Quest spent three weeks in quarantine before she came home on September 16. She was a fireball of energy streaking around the round pen upon arrival. When I began to handle her, it became quickly apparent that she had been worked with in the past on the ground and undersaddle but months (maybe years) of inconsistent handling created quite a few insecurities and she got pushy on the ground if anxious. Our first month together was spent reviewing groundwork and building our relationship before I ever set foot in the stirrup. We went for our first arena ride on October 8, 2014 and two weeks later we did our first trail ride together accompanied by two other riders.
In May 2016, I managed to get ahold of her first owner who also had Quest's mother and full brother. Quest spent the first two years of her life with the lady until she was sold to a western pleasure trainer in Florida. The trainer was unable to tell me much about Quest but did verify he had worked and shown her a couple times.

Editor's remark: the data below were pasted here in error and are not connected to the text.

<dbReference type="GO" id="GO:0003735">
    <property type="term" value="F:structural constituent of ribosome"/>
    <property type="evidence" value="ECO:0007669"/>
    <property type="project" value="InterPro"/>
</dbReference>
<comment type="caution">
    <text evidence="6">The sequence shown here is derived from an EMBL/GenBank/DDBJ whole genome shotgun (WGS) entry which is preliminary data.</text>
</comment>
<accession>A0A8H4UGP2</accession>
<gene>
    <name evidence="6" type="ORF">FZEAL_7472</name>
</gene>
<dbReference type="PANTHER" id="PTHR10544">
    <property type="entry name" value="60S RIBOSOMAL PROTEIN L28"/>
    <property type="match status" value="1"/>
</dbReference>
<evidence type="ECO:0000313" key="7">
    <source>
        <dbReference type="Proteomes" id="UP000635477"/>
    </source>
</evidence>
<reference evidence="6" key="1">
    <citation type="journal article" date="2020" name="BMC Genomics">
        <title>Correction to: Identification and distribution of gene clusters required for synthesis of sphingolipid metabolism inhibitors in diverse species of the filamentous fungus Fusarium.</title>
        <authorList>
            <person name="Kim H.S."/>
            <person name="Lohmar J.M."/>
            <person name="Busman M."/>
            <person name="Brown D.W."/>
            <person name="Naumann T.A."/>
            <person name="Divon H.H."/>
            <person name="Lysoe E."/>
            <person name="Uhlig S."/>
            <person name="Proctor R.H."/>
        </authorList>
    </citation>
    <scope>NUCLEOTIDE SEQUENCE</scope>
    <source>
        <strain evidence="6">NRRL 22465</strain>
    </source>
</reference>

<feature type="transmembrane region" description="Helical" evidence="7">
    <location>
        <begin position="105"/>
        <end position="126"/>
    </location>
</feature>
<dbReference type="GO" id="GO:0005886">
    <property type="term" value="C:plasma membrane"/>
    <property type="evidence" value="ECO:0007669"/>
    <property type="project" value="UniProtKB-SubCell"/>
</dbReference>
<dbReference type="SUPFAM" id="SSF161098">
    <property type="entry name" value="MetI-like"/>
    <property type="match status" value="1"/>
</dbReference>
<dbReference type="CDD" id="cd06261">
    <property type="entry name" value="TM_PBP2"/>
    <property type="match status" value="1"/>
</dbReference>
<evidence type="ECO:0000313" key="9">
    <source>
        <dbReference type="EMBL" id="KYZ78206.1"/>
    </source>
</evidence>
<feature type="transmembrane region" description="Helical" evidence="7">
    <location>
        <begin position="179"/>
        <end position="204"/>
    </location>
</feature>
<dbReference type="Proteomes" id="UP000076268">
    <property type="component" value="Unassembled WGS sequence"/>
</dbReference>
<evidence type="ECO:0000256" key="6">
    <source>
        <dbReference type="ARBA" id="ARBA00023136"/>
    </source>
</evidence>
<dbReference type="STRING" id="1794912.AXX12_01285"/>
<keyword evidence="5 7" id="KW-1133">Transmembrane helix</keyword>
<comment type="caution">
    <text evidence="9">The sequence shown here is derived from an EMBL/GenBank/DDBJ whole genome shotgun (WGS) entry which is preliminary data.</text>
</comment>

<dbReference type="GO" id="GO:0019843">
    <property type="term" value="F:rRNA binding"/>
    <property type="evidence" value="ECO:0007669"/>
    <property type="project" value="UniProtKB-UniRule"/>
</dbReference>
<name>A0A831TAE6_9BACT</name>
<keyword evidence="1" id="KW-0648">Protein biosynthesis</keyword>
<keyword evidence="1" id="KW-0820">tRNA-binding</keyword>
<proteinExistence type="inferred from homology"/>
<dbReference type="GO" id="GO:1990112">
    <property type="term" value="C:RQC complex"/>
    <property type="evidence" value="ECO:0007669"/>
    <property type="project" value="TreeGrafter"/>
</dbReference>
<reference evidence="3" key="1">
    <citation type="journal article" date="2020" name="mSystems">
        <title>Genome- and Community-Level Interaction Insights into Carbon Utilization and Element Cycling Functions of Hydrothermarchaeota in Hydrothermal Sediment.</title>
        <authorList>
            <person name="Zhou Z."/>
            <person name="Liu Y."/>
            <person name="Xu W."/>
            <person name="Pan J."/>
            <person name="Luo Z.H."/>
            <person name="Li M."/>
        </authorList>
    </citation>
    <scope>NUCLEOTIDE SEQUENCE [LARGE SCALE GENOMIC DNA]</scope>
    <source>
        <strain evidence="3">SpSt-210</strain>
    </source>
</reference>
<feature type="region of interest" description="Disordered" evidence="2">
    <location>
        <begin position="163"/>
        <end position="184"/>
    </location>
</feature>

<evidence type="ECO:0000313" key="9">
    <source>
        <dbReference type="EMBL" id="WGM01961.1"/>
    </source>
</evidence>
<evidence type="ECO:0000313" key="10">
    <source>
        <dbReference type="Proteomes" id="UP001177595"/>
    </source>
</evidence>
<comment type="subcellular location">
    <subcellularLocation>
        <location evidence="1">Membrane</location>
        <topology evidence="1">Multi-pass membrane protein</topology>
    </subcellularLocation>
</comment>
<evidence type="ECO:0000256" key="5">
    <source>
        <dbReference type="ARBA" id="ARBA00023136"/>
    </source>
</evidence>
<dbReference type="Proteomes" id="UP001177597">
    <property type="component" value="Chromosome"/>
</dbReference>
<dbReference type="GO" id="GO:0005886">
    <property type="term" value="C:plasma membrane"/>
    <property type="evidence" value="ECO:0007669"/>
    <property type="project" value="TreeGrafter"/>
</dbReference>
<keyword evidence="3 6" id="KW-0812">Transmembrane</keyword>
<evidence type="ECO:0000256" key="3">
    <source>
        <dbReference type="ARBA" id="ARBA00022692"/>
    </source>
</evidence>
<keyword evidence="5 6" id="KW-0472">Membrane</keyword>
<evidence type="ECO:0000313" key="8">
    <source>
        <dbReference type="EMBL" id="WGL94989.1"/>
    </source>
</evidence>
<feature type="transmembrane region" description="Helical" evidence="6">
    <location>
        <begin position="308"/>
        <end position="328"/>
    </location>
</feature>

It is still a mystery how Quest ended up at a New Jersey horse auction. During the first 10 years of her life, Quest has had at least 4 different documented owners before me. I'll probably never really quite know what they did with her and what happened during that time. What I do know is that she was just another great horse that ended up at auction no fault of her own and just needed a chance to show what she was capable of and a job that she enjoyed doing.
Personality wise, Quest can be rather aloof most of the time but she does have her sweet moments. One of the most endearing things she does with me is tucking her head against my shoulder and chest and breathing me in. I usually end up wrapping my arms around her neck and giving her little kisses on her nose. She also loves getting her face and forehead brushed and lowers her head nicely for me to reach everywhere to brush.